I decided not to hunt him that first year but rather to let him blossom into a mighty longbeard, whose spurs and pure challenge of hunting would make a memorable trophy on my wall. Besides, I was getting some great photographs out of the deal and free admission to his daily performances to boot.
As spring morphed into summer, I wouldn’t hear Ol’ Sunshine’s gobbles so much, naturally, but I’d glimpse him every few days as he cut through a corner of the pasture for hoppers and a look about. Several times he walked up the middle of my driveway and onto my archery range in the back yard.
Fall came around and I’d see him every now and then when I’d bowhunt deer near the creek. How he lived with all the bobcats and coyotes back there—all three routinely seen on the same trail camera—is a testament to a turkey’s prowess. November brought the north winds, and I’d see him in the wheatfield I’d planted; once I even saw him high-step it across a blanket of white Christmas snow.
By the looks of him, Ol’ Sunshine was thriving come March when the grays and blacks and khakis began giving way to reds, yellows and greens.
Painting: "Cypress Sunrise" by Ryan Kirby
I first heard his thunderous gobble again on April 1, as if to signal to the world that spring had officially arrived in Canyon Creek. A couple days later I saw him. This year he was big, no doubt a dominant bird, with a beard 2 inches from dragging the ground and spurs that would make a fightin’ rooster fly the pit. The hens were solidly his now and were rarely more than a few yards away as he made his daily rounds. Having had the benefit of studying him for a year, I figured hunting him would be fairly easy, so I was in no hurry to do so. In fact, my 15-year-old nephew hadn’t killed a turkey yet—despite trying more than several times—so I figured Ol’ Sunshine would be the perfect prize.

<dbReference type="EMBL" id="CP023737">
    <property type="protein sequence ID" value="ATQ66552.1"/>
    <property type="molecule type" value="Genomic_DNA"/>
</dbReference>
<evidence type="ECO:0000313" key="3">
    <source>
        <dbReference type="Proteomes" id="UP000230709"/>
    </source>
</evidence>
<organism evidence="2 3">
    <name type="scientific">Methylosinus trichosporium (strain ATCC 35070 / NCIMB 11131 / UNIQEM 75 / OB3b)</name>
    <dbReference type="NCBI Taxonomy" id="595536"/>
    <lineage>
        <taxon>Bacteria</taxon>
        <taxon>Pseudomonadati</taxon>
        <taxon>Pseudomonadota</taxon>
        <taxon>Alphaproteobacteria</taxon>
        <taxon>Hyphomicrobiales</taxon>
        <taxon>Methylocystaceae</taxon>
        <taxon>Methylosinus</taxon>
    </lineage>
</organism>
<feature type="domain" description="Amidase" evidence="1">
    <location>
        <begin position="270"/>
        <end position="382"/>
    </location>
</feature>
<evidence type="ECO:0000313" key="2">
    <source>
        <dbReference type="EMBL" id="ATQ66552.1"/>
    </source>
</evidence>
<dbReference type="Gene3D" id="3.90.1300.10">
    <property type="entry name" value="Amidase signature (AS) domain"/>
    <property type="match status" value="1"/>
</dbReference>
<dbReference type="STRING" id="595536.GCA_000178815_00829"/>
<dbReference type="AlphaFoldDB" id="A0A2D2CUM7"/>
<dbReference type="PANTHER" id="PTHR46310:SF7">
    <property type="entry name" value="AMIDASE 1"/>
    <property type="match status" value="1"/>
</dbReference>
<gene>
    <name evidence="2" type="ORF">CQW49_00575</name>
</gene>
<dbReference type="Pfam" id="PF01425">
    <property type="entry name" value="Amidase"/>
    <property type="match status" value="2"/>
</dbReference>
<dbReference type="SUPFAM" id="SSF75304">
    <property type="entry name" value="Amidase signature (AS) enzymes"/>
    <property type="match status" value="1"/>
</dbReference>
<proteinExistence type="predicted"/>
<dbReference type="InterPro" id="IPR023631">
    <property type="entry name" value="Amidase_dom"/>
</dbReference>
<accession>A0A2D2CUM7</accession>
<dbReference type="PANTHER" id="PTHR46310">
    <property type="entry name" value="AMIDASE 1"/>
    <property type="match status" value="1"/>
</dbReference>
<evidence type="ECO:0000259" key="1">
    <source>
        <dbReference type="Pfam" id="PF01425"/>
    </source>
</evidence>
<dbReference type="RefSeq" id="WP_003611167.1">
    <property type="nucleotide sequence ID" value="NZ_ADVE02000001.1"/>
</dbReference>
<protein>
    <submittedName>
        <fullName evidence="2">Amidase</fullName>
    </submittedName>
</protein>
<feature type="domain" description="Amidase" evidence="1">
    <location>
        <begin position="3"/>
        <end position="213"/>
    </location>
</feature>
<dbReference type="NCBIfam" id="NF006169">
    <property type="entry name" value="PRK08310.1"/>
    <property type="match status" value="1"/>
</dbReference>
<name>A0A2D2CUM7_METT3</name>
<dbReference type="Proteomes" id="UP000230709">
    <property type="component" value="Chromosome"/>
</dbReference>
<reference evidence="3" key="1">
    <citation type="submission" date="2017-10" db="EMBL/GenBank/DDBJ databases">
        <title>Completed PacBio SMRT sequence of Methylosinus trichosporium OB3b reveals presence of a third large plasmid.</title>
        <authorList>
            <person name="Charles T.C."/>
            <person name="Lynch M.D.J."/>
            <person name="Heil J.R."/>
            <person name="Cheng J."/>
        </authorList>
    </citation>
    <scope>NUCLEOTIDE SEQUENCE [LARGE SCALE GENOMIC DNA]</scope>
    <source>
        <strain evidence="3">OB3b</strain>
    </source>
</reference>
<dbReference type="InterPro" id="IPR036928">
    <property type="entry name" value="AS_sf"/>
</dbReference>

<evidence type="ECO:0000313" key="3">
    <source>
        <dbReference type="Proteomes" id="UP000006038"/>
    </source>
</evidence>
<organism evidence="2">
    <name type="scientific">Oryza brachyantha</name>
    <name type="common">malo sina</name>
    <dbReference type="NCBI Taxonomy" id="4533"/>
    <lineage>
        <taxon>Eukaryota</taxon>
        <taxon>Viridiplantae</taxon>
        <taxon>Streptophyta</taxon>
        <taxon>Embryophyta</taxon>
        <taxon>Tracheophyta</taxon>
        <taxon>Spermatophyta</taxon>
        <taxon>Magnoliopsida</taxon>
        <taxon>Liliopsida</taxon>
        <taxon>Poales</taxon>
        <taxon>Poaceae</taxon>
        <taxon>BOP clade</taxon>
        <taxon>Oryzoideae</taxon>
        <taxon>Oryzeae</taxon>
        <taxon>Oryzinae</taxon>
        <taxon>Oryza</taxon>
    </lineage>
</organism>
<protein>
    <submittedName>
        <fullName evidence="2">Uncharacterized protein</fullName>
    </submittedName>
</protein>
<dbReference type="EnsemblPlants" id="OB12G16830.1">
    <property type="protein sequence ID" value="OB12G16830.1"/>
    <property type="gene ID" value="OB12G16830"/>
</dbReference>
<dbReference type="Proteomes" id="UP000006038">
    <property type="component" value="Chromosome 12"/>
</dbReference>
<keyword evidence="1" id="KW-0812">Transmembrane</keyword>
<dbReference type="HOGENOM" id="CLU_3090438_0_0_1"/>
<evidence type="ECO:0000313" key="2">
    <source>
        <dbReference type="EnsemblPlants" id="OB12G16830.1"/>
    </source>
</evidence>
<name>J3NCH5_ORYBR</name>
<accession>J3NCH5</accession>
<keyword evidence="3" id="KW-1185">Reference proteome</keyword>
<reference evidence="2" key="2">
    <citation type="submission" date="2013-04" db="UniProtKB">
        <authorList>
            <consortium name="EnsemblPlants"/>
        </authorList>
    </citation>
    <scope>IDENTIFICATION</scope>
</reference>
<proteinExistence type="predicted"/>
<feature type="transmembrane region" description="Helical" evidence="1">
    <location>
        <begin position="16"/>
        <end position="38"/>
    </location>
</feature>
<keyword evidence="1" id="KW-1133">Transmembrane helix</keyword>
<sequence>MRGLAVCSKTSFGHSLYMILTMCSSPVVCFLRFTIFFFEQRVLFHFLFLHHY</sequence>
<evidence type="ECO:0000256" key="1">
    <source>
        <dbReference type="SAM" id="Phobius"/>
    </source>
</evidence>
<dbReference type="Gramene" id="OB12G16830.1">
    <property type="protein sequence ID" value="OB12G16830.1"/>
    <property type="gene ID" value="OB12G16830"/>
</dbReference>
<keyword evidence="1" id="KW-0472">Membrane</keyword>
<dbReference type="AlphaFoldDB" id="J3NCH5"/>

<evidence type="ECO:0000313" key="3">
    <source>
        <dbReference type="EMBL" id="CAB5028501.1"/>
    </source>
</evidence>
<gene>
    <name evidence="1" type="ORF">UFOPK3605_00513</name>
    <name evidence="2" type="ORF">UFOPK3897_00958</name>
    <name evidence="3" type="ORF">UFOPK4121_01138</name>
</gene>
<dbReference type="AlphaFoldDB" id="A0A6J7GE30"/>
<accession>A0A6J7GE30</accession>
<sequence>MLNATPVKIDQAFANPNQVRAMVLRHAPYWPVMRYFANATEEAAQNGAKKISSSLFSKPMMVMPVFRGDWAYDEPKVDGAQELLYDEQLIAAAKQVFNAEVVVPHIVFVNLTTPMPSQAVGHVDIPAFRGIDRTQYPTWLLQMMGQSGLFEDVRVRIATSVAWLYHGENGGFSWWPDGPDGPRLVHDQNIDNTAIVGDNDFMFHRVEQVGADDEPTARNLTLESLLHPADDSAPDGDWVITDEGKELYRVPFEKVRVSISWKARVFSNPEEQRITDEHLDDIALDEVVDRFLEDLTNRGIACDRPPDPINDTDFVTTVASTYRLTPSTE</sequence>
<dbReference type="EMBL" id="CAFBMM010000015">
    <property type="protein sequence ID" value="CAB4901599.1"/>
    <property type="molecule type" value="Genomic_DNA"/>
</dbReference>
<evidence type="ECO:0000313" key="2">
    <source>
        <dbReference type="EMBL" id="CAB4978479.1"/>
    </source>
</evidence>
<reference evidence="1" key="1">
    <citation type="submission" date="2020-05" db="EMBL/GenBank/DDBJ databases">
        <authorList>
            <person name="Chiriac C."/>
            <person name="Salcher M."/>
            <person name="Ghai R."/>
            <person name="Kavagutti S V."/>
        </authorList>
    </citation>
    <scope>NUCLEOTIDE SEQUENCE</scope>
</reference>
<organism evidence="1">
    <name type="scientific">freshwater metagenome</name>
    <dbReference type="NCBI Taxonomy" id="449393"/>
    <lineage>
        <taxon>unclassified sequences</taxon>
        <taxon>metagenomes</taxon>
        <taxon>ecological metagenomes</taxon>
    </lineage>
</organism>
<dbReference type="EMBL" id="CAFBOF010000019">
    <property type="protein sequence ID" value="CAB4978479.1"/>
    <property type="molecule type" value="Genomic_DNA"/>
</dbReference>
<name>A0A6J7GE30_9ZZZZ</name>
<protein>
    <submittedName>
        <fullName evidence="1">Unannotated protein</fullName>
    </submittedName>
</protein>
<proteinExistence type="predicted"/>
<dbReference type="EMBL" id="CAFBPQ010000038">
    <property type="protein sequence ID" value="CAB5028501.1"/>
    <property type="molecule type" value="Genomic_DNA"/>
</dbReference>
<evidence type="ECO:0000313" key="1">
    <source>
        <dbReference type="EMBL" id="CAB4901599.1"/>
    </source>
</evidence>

One breezy morning we eased out before dawn and sure as peanuts at the ballpark Ol’ Sunshine sounded off. Due to his towering vantage the cottonwood tree afforded him, our movements were hampered so we set up as close as we could. Twenty minutes later the hens pitched down, and so did Sunshine. My nephew was not so impressed when the flock wandered off in the exact opposite direction of my calling.